FOR IMMEDIATE RELEASE
Looming Tree Ecological Disaster Brings Winnipeggers Together
Winnipeg (November 12, 2019) — Winnipeg’s iconic tree canopy is in crisis due to disease, climate change and chronic under-funding. Every year, Winnipeg loses more trees than are planted – and it promises to get worse unless Winnipeggers all work together to reverse this trend.
Residents Associations, OURS-Winnipeg, and neighbourhood groups have responded to the threat by joining forces to ask the City of Winnipeg to increase the budget for the Urban Forestry Branch to maintain the existing canopy, and plant trees now – for the future of our city.
Last year, in a Parks and Open Space Division 2019 preliminary budget presentation, the Urban Forestry Branch said that it did not have the resources for adequate tree disease management and pruning. Yet, the City of Winnipeg did not approve Urban Forestry’s request for $11.6 million. They only approved $4 million, less than half of what they need to carry out their mandate — a $7.61 million shortfall. As a result, the chronic underfunding that contributes to tree canopy loss continued.
Ronald Mazur, spokesperson for OURS-Winnipeg, explained the need to act at a recent meeting of concerned citizens. “October’s unprecedented storm displayed the challenges extreme weather can place on the urban forest and the need for its stable funding and care.” The group has launched the “Saveourcanopy.com” online letter campaign for all Winnipeggers to participate in asking the City to invest in trees.
Lisa Forbes of the Glenelm Neighbourhood Association’s tree committee is the driving force of gathering the many groups together in calling for action. “Winnipeg’s urban elm forest, the largest in North America, is an irreplaceable and international treasure. We must act together to press all levels of government to make trees a priority in our City.”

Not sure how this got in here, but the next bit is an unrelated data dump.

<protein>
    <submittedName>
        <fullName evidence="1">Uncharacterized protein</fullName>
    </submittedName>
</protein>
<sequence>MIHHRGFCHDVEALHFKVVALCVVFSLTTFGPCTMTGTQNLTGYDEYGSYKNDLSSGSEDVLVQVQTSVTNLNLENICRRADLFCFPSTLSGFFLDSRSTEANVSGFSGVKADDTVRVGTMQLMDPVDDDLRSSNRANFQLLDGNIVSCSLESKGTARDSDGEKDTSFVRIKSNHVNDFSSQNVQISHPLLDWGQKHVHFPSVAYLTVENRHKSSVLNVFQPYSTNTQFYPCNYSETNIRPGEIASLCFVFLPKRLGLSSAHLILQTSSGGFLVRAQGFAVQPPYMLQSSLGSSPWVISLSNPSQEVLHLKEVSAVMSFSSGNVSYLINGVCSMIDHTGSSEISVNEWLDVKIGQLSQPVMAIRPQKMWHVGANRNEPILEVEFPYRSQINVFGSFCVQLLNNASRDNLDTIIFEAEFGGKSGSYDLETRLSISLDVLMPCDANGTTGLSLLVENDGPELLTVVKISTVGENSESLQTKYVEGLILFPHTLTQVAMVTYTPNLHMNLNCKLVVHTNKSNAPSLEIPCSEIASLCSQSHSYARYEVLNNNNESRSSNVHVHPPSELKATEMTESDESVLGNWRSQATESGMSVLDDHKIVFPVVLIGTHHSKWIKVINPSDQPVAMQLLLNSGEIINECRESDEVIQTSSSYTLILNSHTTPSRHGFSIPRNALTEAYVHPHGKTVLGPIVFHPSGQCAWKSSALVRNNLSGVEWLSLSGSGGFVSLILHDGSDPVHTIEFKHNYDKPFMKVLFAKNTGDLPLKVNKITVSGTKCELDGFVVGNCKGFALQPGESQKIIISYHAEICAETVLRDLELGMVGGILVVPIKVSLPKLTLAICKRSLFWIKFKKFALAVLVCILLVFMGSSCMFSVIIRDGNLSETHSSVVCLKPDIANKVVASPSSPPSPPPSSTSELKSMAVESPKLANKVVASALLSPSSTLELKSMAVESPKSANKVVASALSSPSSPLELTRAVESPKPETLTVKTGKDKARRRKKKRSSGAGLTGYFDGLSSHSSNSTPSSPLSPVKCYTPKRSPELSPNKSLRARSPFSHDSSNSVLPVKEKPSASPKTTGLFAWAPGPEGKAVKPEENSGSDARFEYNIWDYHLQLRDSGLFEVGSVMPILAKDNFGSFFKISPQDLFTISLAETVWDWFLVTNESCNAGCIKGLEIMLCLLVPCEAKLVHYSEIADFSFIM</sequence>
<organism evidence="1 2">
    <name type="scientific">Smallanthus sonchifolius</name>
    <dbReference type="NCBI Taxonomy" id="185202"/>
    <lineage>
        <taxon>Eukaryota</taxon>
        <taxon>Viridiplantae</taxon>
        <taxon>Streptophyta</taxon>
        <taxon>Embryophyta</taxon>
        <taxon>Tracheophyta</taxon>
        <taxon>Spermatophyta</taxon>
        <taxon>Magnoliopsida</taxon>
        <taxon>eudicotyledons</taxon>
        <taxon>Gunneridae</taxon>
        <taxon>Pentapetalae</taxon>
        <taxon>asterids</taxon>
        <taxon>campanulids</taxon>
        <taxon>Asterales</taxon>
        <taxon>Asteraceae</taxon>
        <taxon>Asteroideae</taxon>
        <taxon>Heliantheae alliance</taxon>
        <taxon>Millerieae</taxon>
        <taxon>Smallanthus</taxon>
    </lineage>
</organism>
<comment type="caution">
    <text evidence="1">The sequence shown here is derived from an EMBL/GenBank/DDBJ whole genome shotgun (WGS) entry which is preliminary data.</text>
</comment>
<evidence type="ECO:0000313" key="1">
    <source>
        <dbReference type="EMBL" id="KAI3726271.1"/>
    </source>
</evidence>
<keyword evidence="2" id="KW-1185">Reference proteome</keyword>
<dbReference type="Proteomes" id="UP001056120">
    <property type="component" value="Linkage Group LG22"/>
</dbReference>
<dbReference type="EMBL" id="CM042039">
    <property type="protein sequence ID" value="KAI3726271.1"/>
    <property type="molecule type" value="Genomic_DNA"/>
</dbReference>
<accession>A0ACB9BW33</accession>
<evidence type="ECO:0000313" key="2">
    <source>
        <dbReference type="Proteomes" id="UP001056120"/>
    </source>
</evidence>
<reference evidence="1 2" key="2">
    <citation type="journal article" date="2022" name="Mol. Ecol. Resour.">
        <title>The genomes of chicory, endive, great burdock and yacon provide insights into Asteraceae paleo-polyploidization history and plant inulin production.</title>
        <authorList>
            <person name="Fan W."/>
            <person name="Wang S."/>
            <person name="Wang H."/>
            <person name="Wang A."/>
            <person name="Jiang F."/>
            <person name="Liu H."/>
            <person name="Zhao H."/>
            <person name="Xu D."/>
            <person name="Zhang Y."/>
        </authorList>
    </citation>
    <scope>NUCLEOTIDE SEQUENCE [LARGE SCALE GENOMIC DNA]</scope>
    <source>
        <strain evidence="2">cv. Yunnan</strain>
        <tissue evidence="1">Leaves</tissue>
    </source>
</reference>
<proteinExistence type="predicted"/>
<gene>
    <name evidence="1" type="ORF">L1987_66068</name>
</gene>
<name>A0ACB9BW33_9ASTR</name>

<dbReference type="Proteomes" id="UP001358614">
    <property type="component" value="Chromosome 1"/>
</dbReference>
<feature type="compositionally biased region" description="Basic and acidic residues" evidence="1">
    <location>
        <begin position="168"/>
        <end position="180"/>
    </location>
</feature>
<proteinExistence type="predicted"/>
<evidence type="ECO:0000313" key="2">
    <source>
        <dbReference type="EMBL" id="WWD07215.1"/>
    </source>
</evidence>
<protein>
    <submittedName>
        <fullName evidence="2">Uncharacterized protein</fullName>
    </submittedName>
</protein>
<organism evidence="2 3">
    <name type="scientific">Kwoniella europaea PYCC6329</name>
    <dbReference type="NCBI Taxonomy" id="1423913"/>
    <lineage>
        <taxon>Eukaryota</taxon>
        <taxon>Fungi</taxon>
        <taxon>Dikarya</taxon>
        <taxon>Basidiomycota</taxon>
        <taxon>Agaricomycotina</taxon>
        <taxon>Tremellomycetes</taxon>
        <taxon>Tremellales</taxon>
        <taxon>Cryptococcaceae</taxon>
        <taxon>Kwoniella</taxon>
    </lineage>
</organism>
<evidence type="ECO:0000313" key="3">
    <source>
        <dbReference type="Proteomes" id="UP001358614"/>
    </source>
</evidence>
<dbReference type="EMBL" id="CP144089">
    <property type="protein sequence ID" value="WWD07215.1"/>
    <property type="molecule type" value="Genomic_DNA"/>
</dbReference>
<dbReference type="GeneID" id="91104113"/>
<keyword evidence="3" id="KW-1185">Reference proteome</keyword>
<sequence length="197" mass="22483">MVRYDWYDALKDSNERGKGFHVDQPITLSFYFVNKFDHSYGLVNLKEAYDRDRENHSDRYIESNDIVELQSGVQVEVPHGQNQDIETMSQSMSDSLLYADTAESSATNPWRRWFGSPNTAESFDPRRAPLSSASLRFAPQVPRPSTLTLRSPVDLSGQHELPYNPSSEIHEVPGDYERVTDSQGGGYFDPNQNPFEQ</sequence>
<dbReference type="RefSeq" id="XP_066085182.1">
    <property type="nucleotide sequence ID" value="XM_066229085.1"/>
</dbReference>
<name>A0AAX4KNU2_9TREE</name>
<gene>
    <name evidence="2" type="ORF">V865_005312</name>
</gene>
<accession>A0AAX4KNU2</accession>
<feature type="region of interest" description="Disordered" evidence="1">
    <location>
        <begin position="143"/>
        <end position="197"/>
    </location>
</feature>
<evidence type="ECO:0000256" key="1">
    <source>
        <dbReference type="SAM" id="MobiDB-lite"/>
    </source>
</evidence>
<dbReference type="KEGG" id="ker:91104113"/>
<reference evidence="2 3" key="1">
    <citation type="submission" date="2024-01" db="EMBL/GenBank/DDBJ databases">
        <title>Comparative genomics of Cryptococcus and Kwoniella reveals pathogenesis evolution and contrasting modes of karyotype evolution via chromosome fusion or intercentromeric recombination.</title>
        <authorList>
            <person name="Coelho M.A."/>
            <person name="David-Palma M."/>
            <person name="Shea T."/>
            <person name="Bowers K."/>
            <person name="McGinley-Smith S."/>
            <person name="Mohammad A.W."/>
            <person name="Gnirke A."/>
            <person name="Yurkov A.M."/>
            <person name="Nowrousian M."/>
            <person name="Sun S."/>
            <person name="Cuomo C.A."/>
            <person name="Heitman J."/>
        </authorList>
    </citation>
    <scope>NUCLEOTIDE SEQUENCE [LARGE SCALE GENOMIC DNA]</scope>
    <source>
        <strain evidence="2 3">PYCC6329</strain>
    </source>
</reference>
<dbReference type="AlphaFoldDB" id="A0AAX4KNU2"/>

“The time to act is now — the City’s four year budget process is well underway, and I urge all citizens who care about trees to pay attention — join a local community group, or at the very least – send your City Councillor a letter using the Save Our Canopy online resource before November 27th,” Forbes urged.
While noting that multiple community groups across the city access funding and volunteers to implement tree planting projects in their neighbourhoods, significant public investment is needed. She added “The Urban Forestry Branch needs long term funding to implement a sustainable reforestation action plan for the entire City to avoid ecological disaster and mitigate the effects of climate change.”
Forbes also pointed out that investing in trees today makes good financial sense. “The urban forest is an essential part of the city’s infrastructure and offers significant returns on everything from increased property taxes and reduced energy costs to flood mitigation. Making an investment in trees is just sound economics. And we’re hopeful that the mayor and councillors will see that.”
The Urban Forestry Branch will be presenting its updated budget on November 16th to the City’s Standing Policy Committee that deals with our canopy. Delegations are then invited to present on November 27th.